The relation between splanchnic ischaemia and intestinal damage in necrotising enterocolitis

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The underlying pathophysiology of necrotising enterocolitis (NEC) remains incompletely understood, particularly the role of intestinal perfusion. We aimed to determine the relation between cerebral and splanchnic fractional tissue oxygen extraction (FTOE), a marker for tissue underperfusion, with intestinal fatty acid-binding protein in plasma (I-FABPp), a marker for intestinal damage, in infants with NEC. Furthermore, we investigated the combined courses of cerebral and splanchnic FTOE values and I-FABPp levels in uncomplicated (conservative treatment) and complicated NEC (surgery or death).


This study was part of a prospective observational cohort study.


We included 19 preterm infants with NEC (9 uncomplicated, 10 complicated).


Using near-infrared spectroscopy, we measured regional cerebral and splanchnic tissue oxygen saturations continuously for 48 h after NEC onset. We measured I-FABPp levels simultaneously.

Main outcome measures

We used Spearman correlation tests to calculate correlation coefficients between FTOE values and I-FABPp levels in uncomplicated and complicated NEC.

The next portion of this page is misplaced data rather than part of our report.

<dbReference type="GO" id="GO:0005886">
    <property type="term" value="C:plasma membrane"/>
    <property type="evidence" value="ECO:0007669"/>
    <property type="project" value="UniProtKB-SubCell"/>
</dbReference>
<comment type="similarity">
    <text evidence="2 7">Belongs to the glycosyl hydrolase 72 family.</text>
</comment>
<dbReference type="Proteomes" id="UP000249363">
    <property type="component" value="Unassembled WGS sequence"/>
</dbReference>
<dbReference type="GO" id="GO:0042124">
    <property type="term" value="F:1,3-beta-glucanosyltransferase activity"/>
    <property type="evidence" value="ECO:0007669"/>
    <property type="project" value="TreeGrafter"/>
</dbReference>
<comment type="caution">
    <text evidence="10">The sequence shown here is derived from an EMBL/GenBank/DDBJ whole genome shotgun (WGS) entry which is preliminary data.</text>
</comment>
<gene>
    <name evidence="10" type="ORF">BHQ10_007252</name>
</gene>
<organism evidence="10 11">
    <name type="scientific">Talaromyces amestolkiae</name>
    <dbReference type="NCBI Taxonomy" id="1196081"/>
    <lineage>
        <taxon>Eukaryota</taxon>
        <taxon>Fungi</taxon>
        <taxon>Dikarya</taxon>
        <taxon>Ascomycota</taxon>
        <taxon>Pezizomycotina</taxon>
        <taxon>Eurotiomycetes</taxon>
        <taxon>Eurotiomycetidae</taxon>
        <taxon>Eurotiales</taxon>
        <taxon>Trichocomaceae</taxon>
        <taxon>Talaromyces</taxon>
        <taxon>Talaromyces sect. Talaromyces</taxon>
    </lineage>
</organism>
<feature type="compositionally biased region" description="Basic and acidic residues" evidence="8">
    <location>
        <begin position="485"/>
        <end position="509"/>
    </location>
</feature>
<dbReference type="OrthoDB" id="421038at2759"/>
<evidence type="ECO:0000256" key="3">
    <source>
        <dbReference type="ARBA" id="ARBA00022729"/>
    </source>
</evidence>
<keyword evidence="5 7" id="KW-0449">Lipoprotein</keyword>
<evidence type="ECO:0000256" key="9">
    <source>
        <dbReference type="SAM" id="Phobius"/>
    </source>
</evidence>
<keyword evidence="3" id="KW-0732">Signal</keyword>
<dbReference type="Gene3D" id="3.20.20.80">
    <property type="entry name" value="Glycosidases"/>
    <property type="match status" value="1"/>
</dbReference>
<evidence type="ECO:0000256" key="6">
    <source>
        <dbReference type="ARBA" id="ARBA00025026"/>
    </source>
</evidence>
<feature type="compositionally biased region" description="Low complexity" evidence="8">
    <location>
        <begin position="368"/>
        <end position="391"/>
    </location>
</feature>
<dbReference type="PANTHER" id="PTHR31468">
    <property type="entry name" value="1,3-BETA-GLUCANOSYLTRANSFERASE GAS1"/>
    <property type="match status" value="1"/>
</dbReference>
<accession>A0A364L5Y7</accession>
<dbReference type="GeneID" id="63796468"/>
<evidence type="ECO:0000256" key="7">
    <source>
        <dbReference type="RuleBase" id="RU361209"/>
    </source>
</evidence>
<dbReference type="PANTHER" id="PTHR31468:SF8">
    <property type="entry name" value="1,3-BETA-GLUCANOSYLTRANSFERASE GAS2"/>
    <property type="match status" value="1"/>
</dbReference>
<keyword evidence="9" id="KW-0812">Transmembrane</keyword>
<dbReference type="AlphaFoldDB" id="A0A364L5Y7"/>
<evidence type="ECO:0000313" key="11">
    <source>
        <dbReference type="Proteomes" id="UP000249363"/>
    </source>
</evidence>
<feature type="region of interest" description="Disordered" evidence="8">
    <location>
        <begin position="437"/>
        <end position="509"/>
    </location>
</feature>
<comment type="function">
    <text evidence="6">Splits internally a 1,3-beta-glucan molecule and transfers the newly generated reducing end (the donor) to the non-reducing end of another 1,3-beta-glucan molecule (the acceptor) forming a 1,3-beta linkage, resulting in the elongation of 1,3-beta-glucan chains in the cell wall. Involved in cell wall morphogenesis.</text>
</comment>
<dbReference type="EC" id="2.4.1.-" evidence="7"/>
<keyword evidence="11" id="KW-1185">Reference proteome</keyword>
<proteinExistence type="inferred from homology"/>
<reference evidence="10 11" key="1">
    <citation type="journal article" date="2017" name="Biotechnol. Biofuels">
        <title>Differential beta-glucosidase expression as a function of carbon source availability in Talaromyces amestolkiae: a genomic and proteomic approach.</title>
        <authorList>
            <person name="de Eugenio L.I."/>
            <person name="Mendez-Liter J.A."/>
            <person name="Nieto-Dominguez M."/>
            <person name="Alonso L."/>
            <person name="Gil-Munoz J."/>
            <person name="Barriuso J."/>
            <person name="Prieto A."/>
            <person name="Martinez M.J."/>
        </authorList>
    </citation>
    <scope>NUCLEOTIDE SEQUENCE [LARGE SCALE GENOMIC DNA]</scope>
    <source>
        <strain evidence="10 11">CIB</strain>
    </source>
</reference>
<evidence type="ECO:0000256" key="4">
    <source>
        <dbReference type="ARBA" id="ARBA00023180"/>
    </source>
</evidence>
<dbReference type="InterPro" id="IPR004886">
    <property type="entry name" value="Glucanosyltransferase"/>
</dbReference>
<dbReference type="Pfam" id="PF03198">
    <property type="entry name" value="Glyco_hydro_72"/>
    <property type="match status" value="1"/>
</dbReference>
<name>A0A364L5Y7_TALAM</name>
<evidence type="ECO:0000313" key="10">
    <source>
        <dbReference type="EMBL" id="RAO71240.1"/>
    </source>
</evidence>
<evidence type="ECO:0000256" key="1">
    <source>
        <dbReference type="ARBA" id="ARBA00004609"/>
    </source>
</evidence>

Median (range) gestational age was 28 (25–36) weeks and median (range) birth weight was 1290 (740–2400) g. Cerebral and splanchnic FTOE values correlated strongly with I-FABPp levels (rho between .745 and 0.900; p<0.001–0.037) during the first 16 h after NEC onset. Thereafter, in uncomplicated NEC, splanchnic FTOE values increased while I-FABPp levels decreased concomitantly. In complicated NEC both splanchnic FTOE values and I-FABPp levels decreased.


Combining cerebral and splanchnic FTOE values with I-FABPp levels, gives insight in the pathological chain of events resulting in progression or recovery of intestinal ischaemia in NEC.

Trial registration number


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